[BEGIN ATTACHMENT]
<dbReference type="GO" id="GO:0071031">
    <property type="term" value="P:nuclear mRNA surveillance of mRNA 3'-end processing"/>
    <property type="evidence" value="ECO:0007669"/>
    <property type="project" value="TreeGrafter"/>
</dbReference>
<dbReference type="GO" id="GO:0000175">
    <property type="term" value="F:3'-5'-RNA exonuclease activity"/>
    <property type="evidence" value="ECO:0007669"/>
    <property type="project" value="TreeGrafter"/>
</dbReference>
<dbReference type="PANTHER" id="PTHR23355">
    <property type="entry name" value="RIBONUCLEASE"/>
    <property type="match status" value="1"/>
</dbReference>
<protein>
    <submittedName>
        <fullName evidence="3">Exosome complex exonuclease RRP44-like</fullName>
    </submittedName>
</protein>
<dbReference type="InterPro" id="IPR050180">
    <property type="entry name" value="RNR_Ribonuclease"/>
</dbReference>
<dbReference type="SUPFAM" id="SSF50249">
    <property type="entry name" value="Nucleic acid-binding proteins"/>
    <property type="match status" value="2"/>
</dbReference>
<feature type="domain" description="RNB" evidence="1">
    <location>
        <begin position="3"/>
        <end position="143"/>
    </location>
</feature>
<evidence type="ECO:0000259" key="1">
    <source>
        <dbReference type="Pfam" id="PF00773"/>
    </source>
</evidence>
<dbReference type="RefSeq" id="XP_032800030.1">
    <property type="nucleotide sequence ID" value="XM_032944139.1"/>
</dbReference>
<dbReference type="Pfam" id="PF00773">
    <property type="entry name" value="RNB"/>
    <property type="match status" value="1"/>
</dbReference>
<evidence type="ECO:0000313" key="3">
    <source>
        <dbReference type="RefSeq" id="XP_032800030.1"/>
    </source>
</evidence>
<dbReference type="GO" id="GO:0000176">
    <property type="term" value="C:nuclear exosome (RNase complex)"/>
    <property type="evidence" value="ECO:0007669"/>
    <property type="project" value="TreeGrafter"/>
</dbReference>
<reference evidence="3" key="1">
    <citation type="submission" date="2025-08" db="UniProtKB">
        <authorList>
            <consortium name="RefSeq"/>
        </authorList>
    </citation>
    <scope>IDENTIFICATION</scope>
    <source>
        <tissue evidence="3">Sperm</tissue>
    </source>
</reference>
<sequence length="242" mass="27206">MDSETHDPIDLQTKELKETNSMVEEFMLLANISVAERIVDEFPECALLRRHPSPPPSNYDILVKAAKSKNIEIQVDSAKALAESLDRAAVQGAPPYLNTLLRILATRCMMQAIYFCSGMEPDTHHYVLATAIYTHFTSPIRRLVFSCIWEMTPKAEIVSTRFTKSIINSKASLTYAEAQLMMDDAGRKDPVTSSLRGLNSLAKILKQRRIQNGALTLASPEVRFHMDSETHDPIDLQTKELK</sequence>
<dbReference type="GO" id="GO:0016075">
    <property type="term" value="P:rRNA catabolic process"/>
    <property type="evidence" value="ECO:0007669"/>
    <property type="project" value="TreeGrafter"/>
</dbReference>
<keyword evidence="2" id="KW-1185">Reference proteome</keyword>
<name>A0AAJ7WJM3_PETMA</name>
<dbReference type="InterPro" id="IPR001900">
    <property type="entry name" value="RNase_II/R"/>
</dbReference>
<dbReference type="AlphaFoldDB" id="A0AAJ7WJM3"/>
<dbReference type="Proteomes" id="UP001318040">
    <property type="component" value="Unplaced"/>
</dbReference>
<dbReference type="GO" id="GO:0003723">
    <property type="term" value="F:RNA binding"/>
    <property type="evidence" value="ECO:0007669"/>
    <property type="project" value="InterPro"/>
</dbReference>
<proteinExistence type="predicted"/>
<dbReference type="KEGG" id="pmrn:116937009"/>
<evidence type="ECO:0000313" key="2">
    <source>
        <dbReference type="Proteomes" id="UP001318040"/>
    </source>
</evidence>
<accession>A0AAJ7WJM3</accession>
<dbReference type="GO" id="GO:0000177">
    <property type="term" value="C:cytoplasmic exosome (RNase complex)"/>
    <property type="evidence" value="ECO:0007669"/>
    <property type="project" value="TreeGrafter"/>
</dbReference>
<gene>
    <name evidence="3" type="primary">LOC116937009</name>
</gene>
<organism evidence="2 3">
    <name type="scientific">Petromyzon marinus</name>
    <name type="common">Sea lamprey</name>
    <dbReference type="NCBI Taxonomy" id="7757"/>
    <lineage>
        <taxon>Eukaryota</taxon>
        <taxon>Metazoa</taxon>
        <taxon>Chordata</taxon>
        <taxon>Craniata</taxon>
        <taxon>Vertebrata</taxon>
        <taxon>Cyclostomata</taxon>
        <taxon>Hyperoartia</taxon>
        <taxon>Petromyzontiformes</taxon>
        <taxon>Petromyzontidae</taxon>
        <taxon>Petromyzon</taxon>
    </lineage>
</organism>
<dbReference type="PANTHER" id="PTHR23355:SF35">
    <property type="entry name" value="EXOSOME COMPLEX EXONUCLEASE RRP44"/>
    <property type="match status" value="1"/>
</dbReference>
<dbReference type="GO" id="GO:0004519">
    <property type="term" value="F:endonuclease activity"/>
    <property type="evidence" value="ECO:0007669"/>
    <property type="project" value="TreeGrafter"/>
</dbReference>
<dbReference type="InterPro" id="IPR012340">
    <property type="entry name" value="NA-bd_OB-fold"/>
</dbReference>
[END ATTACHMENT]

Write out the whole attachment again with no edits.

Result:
<dbReference type="GO" id="GO:0071031">
    <property type="term" value="P:nuclear mRNA surveillance of mRNA 3'-end processing"/>
    <property type="evidence" value="ECO:0007669"/>
    <property type="project" value="TreeGrafter"/>
</dbReference>
<dbReference type="GO" id="GO:0000175">
    <property type="term" value="F:3'-5'-RNA exonuclease activity"/>
    <property type="evidence" value="ECO:0007669"/>
    <property type="project" value="TreeGrafter"/>
</dbReference>
<dbReference type="PANTHER" id="PTHR23355">
    <property type="entry name" value="RIBONUCLEASE"/>
    <property type="match status" value="1"/>
</dbReference>
<protein>
    <submittedName>
        <fullName evidence="3">Exosome complex exonuclease RRP44-like</fullName>
    </submittedName>
</protein>
<dbReference type="InterPro" id="IPR050180">
    <property type="entry name" value="RNR_Ribonuclease"/>
</dbReference>
<dbReference type="SUPFAM" id="SSF50249">
    <property type="entry name" value="Nucleic acid-binding proteins"/>
    <property type="match status" value="2"/>
</dbReference>
<feature type="domain" description="RNB" evidence="1">
    <location>
        <begin position="3"/>
        <end position="143"/>
    </location>
</feature>
<evidence type="ECO:0000259" key="1">
    <source>
        <dbReference type="Pfam" id="PF00773"/>
    </source>
</evidence>
<dbReference type="RefSeq" id="XP_032800030.1">
    <property type="nucleotide sequence ID" value="XM_032944139.1"/>
</dbReference>
<dbReference type="Pfam" id="PF00773">
    <property type="entry name" value="RNB"/>
    <property type="match status" value="1"/>
</dbReference>
<evidence type="ECO:0000313" key="3">
    <source>
        <dbReference type="RefSeq" id="XP_032800030.1"/>
    </source>
</evidence>
<dbReference type="GO" id="GO:0000176">
    <property type="term" value="C:nuclear exosome (RNase complex)"/>
    <property type="evidence" value="ECO:0007669"/>
    <property type="project" value="TreeGrafter"/>
</dbReference>
<reference evidence="3" key="1">
    <citation type="submission" date="2025-08" db="UniProtKB">
        <authorList>
            <consortium name="RefSeq"/>
        </authorList>
    </citation>
    <scope>IDENTIFICATION</scope>
    <source>
        <tissue evidence="3">Sperm</tissue>
    </source>
</reference>
<sequence length="242" mass="27206">MDSETHDPIDLQTKELKETNSMVEEFMLLANISVAERIVDEFPECALLRRHPSPPPSNYDILVKAAKSKNIEIQVDSAKALAESLDRAAVQGAPPYLNTLLRILATRCMMQAIYFCSGMEPDTHHYVLATAIYTHFTSPIRRLVFSCIWEMTPKAEIVSTRFTKSIINSKASLTYAEAQLMMDDAGRKDPVTSSLRGLNSLAKILKQRRIQNGALTLASPEVRFHMDSETHDPIDLQTKELK</sequence>
<dbReference type="GO" id="GO:0016075">
    <property type="term" value="P:rRNA catabolic process"/>
    <property type="evidence" value="ECO:0007669"/>
    <property type="project" value="TreeGrafter"/>
</dbReference>
<keyword evidence="2" id="KW-1185">Reference proteome</keyword>
<name>A0AAJ7WJM3_PETMA</name>
<dbReference type="InterPro" id="IPR001900">
    <property type="entry name" value="RNase_II/R"/>
</dbReference>
<dbReference type="AlphaFoldDB" id="A0AAJ7WJM3"/>
<dbReference type="Proteomes" id="UP001318040">
    <property type="component" value="Unplaced"/>
</dbReference>
<dbReference type="GO" id="GO:0003723">
    <property type="term" value="F:RNA binding"/>
    <property type="evidence" value="ECO:0007669"/>
    <property type="project" value="InterPro"/>
</dbReference>
<proteinExistence type="predicted"/>
<dbReference type="KEGG" id="pmrn:116937009"/>
<evidence type="ECO:0000313" key="2">
    <source>
        <dbReference type="Proteomes" id="UP001318040"/>
    </source>
</evidence>
<accession>A0AAJ7WJM3</accession>
<dbReference type="GO" id="GO:0000177">
    <property type="term" value="C:cytoplasmic exosome (RNase complex)"/>
    <property type="evidence" value="ECO:0007669"/>
    <property type="project" value="TreeGrafter"/>
</dbReference>
<gene>
    <name evidence="3" type="primary">LOC116937009</name>
</gene>
<organism evidence="2 3">
    <name type="scientific">Petromyzon marinus</name>
    <name type="common">Sea lamprey</name>
    <dbReference type="NCBI Taxonomy" id="7757"/>
    <lineage>
        <taxon>Eukaryota</taxon>
        <taxon>Metazoa</taxon>
        <taxon>Chordata</taxon>
        <taxon>Craniata</taxon>
        <taxon>Vertebrata</taxon>
        <taxon>Cyclostomata</taxon>
        <taxon>Hyperoartia</taxon>
        <taxon>Petromyzontiformes</taxon>
        <taxon>Petromyzontidae</taxon>
        <taxon>Petromyzon</taxon>
    </lineage>
</organism>
<dbReference type="PANTHER" id="PTHR23355:SF35">
    <property type="entry name" value="EXOSOME COMPLEX EXONUCLEASE RRP44"/>
    <property type="match status" value="1"/>
</dbReference>
<dbReference type="GO" id="GO:0004519">
    <property type="term" value="F:endonuclease activity"/>
    <property type="evidence" value="ECO:0007669"/>
    <property type="project" value="TreeGrafter"/>
</dbReference>
<dbReference type="InterPro" id="IPR012340">
    <property type="entry name" value="NA-bd_OB-fold"/>
</dbReference>